Item Description: Letter dated 22 March 1864, written by George William Logan, about burying ammunition in secret stockpiles, with a note, “Negroes must not be connected with this in any manner whatsoever.” George William Logan (1828-1896) served as a lieutenant colonel in the Confederate Army, 1862-1865.Item Citation: Letter dated 22 March 1864, found in folder 24 in the George William Logan Papers #1560, Southern Historical Collection, The Wilson Library, University of North Carolina at Chapel Hill.
Sub-Dist. North La.
Columbia Mch 22nd ‘64
The Brig. Genl. Comdg. Directs that you proceed forthwith to bury those guns together with the solid shot. The powder & shells must be carried to Vernon. This must be kept a perfect secret. You will select the most loyal men of your Command for the occasion. Negroes must not be connected with this in any manner whatsoever. You will have the guns driven off (by white men) on some by road and, five or six hundred yards from the road, in some spot not entirely to be noticed, you will bury them. You will take the carriages seven or eight miles beyond the spot at which you leave the guns, take them to pieces & secrete them also.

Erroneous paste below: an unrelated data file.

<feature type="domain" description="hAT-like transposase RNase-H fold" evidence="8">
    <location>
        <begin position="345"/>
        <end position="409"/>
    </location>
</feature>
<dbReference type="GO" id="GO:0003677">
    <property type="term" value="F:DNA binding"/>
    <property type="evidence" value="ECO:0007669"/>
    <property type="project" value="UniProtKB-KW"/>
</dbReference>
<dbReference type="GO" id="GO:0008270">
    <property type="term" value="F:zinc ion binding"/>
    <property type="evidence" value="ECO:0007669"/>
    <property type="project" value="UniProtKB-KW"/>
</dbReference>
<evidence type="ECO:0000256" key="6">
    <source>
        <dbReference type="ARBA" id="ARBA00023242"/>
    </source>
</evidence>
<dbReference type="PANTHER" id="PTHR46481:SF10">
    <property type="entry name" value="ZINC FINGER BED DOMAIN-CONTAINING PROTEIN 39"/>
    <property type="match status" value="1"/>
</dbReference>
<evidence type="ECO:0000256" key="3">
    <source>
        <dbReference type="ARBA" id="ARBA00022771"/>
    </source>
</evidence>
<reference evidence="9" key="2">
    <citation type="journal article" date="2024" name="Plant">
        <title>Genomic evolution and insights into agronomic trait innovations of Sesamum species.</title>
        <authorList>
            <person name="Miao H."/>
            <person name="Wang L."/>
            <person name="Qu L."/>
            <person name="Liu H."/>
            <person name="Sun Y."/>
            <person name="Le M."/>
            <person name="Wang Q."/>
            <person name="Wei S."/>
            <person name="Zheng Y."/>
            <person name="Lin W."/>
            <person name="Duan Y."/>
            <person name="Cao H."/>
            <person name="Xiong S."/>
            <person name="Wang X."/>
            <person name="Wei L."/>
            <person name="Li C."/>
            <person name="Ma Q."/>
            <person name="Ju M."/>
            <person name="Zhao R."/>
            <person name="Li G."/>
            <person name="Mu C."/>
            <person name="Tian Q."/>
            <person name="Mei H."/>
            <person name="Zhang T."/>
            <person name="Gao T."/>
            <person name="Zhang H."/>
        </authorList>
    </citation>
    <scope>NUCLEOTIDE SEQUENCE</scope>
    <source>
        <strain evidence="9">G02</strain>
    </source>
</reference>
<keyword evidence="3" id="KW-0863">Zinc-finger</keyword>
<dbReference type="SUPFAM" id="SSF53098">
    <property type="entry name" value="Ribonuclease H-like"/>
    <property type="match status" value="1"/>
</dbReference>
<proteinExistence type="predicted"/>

You are further directed to place the oxen in charge of their respective drivers, & order them to report to these [?] You will proceed with your Command to Vernon and assume Command of that Post. You will act as Post Guard, for [?] Ms. Comp. & Ord. stores.
The order for the impressment of oxen is hereby revoked. No one save those connected with the above work are expected, in fact must not know any thing of the above transaction. The carriages driven off[?] must be the guns must be buried to night.
Yr. Obt. Svt.
Geo. W. Logan [?]
Capt. & Chf. Artillery